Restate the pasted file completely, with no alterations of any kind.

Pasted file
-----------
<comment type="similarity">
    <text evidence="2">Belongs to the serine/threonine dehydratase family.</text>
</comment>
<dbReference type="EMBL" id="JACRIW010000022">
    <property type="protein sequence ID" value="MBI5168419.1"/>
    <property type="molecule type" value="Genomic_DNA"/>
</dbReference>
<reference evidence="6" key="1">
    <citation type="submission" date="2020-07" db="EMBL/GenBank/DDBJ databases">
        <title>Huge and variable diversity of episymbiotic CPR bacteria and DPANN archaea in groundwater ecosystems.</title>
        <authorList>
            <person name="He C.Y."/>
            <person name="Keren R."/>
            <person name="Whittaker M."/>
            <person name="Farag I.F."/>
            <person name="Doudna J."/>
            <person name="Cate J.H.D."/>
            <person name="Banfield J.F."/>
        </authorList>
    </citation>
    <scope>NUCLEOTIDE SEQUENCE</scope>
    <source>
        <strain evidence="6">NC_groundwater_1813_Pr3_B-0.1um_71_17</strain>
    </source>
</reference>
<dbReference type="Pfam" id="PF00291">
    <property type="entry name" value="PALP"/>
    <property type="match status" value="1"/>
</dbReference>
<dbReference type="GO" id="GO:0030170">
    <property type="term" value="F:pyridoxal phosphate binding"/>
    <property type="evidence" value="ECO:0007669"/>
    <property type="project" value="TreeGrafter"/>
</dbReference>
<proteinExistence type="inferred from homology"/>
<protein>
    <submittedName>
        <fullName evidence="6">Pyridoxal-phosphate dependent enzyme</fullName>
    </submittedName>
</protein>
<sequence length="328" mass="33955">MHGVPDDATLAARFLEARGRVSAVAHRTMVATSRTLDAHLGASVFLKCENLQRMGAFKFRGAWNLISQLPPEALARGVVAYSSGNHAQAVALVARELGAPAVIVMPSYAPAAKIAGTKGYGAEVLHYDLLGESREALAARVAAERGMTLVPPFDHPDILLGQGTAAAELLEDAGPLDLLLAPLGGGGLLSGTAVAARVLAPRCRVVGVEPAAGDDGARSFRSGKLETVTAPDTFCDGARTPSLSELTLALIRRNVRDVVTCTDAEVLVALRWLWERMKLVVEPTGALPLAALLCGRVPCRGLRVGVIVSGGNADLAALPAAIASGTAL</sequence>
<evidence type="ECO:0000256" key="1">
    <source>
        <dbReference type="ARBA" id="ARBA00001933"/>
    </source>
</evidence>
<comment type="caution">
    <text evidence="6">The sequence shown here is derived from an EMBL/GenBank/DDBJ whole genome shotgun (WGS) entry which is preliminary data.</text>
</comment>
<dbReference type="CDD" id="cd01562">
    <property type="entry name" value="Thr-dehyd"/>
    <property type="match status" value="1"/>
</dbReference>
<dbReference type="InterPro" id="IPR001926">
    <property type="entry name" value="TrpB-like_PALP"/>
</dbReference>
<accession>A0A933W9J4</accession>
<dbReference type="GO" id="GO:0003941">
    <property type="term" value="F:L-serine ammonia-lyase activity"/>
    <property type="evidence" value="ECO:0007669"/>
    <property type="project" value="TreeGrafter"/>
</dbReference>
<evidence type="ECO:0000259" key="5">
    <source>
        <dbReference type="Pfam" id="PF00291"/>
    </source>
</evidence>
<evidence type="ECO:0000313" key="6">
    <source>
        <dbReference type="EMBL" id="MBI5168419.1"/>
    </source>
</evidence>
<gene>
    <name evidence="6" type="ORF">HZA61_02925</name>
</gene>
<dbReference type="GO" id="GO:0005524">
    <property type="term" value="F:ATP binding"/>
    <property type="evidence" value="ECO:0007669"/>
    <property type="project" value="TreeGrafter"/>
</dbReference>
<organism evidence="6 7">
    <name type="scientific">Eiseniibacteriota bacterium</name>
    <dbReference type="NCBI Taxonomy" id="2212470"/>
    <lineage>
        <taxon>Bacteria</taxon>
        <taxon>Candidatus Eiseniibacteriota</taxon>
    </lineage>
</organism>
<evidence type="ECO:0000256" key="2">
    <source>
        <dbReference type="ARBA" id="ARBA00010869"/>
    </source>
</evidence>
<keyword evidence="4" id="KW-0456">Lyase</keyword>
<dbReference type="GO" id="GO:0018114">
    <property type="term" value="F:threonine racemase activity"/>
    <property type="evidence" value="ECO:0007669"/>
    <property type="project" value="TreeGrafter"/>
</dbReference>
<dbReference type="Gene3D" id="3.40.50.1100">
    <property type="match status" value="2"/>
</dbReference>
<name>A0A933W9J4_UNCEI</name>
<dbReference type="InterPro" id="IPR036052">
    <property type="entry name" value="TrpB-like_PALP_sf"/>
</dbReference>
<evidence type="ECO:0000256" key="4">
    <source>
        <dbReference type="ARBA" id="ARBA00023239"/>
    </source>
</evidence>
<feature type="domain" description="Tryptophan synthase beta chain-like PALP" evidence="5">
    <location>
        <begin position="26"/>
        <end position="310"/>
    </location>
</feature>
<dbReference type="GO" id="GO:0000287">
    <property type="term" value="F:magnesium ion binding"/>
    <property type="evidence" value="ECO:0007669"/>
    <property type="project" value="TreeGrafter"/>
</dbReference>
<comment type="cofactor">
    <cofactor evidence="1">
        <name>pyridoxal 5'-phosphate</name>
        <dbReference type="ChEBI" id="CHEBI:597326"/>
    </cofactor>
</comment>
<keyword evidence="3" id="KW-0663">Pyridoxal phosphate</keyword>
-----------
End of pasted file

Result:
<comment type="similarity">
    <text evidence="2">Belongs to the serine/threonine dehydratase family.</text>
</comment>
<dbReference type="EMBL" id="JACRIW010000022">
    <property type="protein sequence ID" value="MBI5168419.1"/>
    <property type="molecule type" value="Genomic_DNA"/>
</dbReference>
<reference evidence="6" key="1">
    <citation type="submission" date="2020-07" db="EMBL/GenBank/DDBJ databases">
        <title>Huge and variable diversity of episymbiotic CPR bacteria and DPANN archaea in groundwater ecosystems.</title>
        <authorList>
            <person name="He C.Y."/>
            <person name="Keren R."/>
            <person name="Whittaker M."/>
            <person name="Farag I.F."/>
            <person name="Doudna J."/>
            <person name="Cate J.H.D."/>
            <person name="Banfield J.F."/>
        </authorList>
    </citation>
    <scope>NUCLEOTIDE SEQUENCE</scope>
    <source>
        <strain evidence="6">NC_groundwater_1813_Pr3_B-0.1um_71_17</strain>
    </source>
</reference>
<dbReference type="Pfam" id="PF00291">
    <property type="entry name" value="PALP"/>
    <property type="match status" value="1"/>
</dbReference>
<dbReference type="GO" id="GO:0030170">
    <property type="term" value="F:pyridoxal phosphate binding"/>
    <property type="evidence" value="ECO:0007669"/>
    <property type="project" value="TreeGrafter"/>
</dbReference>
<proteinExistence type="inferred from homology"/>
<protein>
    <submittedName>
        <fullName evidence="6">Pyridoxal-phosphate dependent enzyme</fullName>
    </submittedName>
</protein>
<sequence length="328" mass="33955">MHGVPDDATLAARFLEARGRVSAVAHRTMVATSRTLDAHLGASVFLKCENLQRMGAFKFRGAWNLISQLPPEALARGVVAYSSGNHAQAVALVARELGAPAVIVMPSYAPAAKIAGTKGYGAEVLHYDLLGESREALAARVAAERGMTLVPPFDHPDILLGQGTAAAELLEDAGPLDLLLAPLGGGGLLSGTAVAARVLAPRCRVVGVEPAAGDDGARSFRSGKLETVTAPDTFCDGARTPSLSELTLALIRRNVRDVVTCTDAEVLVALRWLWERMKLVVEPTGALPLAALLCGRVPCRGLRVGVIVSGGNADLAALPAAIASGTAL</sequence>
<evidence type="ECO:0000256" key="1">
    <source>
        <dbReference type="ARBA" id="ARBA00001933"/>
    </source>
</evidence>
<comment type="caution">
    <text evidence="6">The sequence shown here is derived from an EMBL/GenBank/DDBJ whole genome shotgun (WGS) entry which is preliminary data.</text>
</comment>
<dbReference type="CDD" id="cd01562">
    <property type="entry name" value="Thr-dehyd"/>
    <property type="match status" value="1"/>
</dbReference>
<dbReference type="InterPro" id="IPR001926">
    <property type="entry name" value="TrpB-like_PALP"/>
</dbReference>
<accession>A0A933W9J4</accession>
<dbReference type="GO" id="GO:0003941">
    <property type="term" value="F:L-serine ammonia-lyase activity"/>
    <property type="evidence" value="ECO:0007669"/>
    <property type="project" value="TreeGrafter"/>
</dbReference>
<evidence type="ECO:0000259" key="5">
    <source>
        <dbReference type="Pfam" id="PF00291"/>
    </source>
</evidence>
<evidence type="ECO:0000313" key="6">
    <source>
        <dbReference type="EMBL" id="MBI5168419.1"/>
    </source>
</evidence>
<gene>
    <name evidence="6" type="ORF">HZA61_02925</name>
</gene>
<dbReference type="GO" id="GO:0005524">
    <property type="term" value="F:ATP binding"/>
    <property type="evidence" value="ECO:0007669"/>
    <property type="project" value="TreeGrafter"/>
</dbReference>
<organism evidence="6 7">
    <name type="scientific">Eiseniibacteriota bacterium</name>
    <dbReference type="NCBI Taxonomy" id="2212470"/>
    <lineage>
        <taxon>Bacteria</taxon>
        <taxon>Candidatus Eiseniibacteriota</taxon>
    </lineage>
</organism>
<evidence type="ECO:0000256" key="2">
    <source>
        <dbReference type="ARBA" id="ARBA00010869"/>
    </source>
</evidence>
<keyword evidence="4" id="KW-0456">Lyase</keyword>
<dbReference type="GO" id="GO:0018114">
    <property type="term" value="F:threonine racemase activity"/>
    <property type="evidence" value="ECO:0007669"/>
    <property type="project" value="TreeGrafter"/>
</dbReference>
<dbReference type="Gene3D" id="3.40.50.1100">
    <property type="match status" value="2"/>
</dbReference>
<name>A0A933W9J4_UNCEI</name>
<dbReference type="InterPro" id="IPR036052">
    <property type="entry name" value="TrpB-like_PALP_sf"/>
</dbReference>
<evidence type="ECO:0000256" key="4">
    <source>
        <dbReference type="ARBA" id="ARBA00023239"/>
    </source>
</evidence>
<feature type="domain" description="Tryptophan synthase beta chain-like PALP" evidence="5">
    <location>
        <begin position="26"/>
        <end position="310"/>
    </location>
</feature>
<dbReference type="GO" id="GO:0000287">
    <property type="term" value="F:magnesium ion binding"/>
    <property type="evidence" value="ECO:0007669"/>
    <property type="project" value="TreeGrafter"/>
</dbReference>
<comment type="cofactor">
    <cofactor evidence="1">
        <name>pyridoxal 5'-phosphate</name>
        <dbReference type="ChEBI" id="CHEBI:597326"/>
    </cofactor>
</comment>
<keyword evidence="3" id="KW-0663">Pyridoxal phosphate</keyword>